Understanding gas pressure/temperature relation

  • Thread starter Maxo
  • Start date
  • #1
160
1
Let's say we have a sealed container that has an adjustable volume, so the volume of the container can change from big to very small. When the volume is big, the container is filled with a certain amount of an ideal gas. After this the amount of gas is not changed but remains constant. Also we don't do anything to change the temperature of the system. All we do is now to decrease the volume of the container. What will happen? I understand the pressure will increase, since less volume per certain amount of gas implies higher pressure.

My question is, what (if anything) will happen to the temperature? Will it change or remain constant? I'm wondering because for an ideal gas there is the relation P*V=n*R*T. We already said we keep n constant and R is of course constant. If T is also constant, then follows another question:

If the pressure is increased enough, the gas will eventually change to liquid form. But is the temperature still the same? So if we start at for example room temperature (20 degrees C) and decrease the volume until the gas liquifies, does that mean the boiling temperature of the gas will increase significantly (actually becoming equal to the starting temperature), since it liquifies without changing temperature?
 

Answers and Replies

  • #2
UltrafastPED
Science Advisor
Gold Member
1,912
216
The ideal gas law doesn't apply to liquids, and an ideal gas doesn't have any phase changes.

For a real gas things are more complicated.
 
  • #3
CWatters
Science Advisor
Homework Helper
Gold Member
10,535
2,302
Also we don't do anything to change the temperature of the system.

My question is, what (if anything) will happen to the temperature?

Your example could be better specified. What happens depends on the set up. Decide if the walls are ideal thermal insulators or ideal thermal conductors.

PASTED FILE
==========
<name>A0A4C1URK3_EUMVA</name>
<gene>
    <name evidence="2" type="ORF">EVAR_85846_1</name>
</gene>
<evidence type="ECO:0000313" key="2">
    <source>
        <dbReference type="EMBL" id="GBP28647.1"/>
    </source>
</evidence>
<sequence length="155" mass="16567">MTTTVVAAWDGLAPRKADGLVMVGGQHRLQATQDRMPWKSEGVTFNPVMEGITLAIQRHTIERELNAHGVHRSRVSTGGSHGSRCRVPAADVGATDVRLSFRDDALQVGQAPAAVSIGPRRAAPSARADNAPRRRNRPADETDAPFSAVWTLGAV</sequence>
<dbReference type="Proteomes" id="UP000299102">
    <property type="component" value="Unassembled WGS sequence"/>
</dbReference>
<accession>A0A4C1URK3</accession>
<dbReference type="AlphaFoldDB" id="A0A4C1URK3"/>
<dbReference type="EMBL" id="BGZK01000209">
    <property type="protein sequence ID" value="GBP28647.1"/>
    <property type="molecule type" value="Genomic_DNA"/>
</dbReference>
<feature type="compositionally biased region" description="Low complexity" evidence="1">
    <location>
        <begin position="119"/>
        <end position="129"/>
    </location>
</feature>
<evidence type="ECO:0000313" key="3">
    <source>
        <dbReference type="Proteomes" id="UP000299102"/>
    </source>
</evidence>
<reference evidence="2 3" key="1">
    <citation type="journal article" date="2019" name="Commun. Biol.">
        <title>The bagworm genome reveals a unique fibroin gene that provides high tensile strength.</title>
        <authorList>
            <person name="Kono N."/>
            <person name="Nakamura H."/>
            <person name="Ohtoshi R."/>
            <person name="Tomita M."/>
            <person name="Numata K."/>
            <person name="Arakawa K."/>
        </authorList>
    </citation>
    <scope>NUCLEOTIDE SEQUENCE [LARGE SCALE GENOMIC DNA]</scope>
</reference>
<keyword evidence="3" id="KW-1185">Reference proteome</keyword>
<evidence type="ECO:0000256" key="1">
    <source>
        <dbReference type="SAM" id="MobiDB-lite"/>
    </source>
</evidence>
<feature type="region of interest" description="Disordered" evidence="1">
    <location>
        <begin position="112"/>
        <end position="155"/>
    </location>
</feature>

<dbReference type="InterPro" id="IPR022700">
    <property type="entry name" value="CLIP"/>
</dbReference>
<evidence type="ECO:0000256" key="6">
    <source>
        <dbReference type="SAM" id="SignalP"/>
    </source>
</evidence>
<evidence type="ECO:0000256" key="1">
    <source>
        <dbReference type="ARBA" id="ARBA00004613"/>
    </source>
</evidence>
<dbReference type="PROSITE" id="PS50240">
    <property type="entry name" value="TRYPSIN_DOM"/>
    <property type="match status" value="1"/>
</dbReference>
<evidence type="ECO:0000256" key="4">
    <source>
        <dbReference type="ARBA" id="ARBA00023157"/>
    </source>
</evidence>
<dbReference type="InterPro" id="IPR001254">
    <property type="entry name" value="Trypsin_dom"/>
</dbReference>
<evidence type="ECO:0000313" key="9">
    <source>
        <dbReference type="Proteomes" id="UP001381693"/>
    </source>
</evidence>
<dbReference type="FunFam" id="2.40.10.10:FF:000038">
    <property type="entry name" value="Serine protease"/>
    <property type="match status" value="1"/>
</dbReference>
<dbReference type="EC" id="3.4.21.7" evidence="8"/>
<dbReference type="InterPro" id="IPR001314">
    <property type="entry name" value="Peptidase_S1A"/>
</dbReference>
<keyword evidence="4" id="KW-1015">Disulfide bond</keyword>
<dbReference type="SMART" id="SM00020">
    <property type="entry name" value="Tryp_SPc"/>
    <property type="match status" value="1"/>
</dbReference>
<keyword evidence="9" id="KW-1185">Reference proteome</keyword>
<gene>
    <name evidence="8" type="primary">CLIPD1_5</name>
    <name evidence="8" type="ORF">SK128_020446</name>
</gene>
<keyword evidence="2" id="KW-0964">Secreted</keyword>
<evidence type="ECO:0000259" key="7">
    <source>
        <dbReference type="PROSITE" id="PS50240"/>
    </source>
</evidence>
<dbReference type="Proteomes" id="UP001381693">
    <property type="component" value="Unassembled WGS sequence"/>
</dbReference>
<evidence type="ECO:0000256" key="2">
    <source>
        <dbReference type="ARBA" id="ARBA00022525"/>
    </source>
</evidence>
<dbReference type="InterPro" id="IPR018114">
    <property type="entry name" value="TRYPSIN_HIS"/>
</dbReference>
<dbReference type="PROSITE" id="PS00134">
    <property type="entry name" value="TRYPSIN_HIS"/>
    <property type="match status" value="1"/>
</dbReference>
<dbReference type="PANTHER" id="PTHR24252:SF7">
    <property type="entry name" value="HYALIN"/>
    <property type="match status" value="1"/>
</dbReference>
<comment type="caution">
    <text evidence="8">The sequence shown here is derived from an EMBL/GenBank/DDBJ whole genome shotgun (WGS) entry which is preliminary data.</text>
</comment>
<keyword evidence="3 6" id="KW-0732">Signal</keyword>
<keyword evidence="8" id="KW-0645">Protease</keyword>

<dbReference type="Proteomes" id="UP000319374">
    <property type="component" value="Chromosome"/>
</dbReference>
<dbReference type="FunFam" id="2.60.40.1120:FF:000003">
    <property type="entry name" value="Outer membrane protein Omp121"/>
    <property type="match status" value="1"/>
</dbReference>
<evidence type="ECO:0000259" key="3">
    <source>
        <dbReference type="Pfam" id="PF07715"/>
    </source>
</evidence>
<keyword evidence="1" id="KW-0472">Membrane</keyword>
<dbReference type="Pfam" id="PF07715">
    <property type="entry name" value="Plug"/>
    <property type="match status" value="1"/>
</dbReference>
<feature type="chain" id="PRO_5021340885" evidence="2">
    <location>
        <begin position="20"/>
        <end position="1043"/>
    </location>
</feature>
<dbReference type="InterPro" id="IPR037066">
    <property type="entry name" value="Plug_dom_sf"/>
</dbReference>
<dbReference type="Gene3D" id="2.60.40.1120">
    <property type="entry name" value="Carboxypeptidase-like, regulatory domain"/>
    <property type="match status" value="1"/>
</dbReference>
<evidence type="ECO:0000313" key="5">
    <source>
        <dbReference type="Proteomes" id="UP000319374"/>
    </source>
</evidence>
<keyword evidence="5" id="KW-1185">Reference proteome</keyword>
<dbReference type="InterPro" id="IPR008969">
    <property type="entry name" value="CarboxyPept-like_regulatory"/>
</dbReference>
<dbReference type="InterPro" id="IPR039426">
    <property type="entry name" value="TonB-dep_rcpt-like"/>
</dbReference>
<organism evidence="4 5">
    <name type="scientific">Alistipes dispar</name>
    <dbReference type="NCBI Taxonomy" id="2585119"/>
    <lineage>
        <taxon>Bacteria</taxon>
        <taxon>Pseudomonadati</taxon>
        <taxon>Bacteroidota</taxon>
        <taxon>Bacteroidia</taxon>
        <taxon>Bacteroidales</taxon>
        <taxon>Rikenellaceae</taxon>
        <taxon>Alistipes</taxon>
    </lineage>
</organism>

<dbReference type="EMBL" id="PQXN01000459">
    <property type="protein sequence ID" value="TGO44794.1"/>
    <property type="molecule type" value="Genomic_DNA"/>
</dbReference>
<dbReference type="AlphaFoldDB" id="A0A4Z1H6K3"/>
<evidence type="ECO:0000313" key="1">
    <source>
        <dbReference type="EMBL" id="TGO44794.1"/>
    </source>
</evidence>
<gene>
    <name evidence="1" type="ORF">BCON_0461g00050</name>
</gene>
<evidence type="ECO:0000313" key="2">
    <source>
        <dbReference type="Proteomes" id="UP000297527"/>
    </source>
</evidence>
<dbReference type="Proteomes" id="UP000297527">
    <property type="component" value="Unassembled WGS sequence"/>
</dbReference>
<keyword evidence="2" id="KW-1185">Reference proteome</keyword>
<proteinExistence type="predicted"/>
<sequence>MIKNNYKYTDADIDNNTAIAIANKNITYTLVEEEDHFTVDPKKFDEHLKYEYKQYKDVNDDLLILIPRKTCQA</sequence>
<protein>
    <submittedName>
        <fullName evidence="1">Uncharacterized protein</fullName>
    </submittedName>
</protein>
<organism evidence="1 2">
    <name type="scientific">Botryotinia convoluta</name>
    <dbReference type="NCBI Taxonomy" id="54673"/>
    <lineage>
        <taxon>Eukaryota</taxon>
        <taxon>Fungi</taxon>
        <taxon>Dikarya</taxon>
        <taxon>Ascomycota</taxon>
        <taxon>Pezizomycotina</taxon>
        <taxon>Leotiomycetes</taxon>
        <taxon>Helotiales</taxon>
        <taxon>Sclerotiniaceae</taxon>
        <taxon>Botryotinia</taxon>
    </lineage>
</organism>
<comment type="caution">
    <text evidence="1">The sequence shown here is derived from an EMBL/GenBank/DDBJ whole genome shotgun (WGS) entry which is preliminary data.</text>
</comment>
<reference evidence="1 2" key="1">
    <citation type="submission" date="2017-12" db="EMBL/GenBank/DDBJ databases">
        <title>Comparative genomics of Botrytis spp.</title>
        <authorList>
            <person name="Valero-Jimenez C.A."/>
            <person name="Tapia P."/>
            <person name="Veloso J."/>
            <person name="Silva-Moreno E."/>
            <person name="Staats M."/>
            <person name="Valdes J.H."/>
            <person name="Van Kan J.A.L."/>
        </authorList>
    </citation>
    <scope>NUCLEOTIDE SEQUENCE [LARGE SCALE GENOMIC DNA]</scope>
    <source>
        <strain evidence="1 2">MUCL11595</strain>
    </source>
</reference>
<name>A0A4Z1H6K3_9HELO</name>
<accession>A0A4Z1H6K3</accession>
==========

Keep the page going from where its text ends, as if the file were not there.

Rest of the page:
Pehaps google "isothermal vs adiabatic"

Experiment with a bicycle tyre pump.
 
  • #4
160
1
The ideal gas law doesn't apply to liquids, and an ideal gas doesn't have any phase changes.

For a real gas things are more complicated.

Ok, so an ideal gas doesn't liquify. What would happen if it's for example a gas like nitrogen? Would the temperature change then? Or would the gas liquify at the same temperature as the starting temperature?

Your example could be better specified. What happens depends on the set up. Decide if the walls are ideal thermal insulators or ideal thermal conductors.
I was thinking thermal insulators.
 
Last edited:
  • #5
sophiecentaur
Science Advisor
Gold Member
2020 Award
26,166
5,373
@Maxo
Have you read the basic stuff about the derivation of the laws for an ideal gas? All the text books include this and Wiki is pretty good at explaining what happens in terms of Kinetic Theory. Of course, the Hyperphysics site has all the information - albeit a bit condensed. The way that the pressure is caused by collisions with the walls of a container and the effect of temperature and volume can be very neatly explained with some fairly simple maths. It would be worth while visiting those links.
 
  • #6
160
1
sophiecentaur: I guess you didn't read UltrafastPEDs post (although it's quite obvious, maybe you don't know that you are supposed to read previous posts before writing), where he said that the ideal gas law doesn't apply here, to which I already answered. So these questions still remain:

Ok, so an ideal gas doesn't liquify. What would happen if it's for example a gas like nitrogen? Would the temperature change then? Or would the gas liquify at the same temperature as the starting temperature?
 
Last edited:
  • #7
sophiecentaur
Science Advisor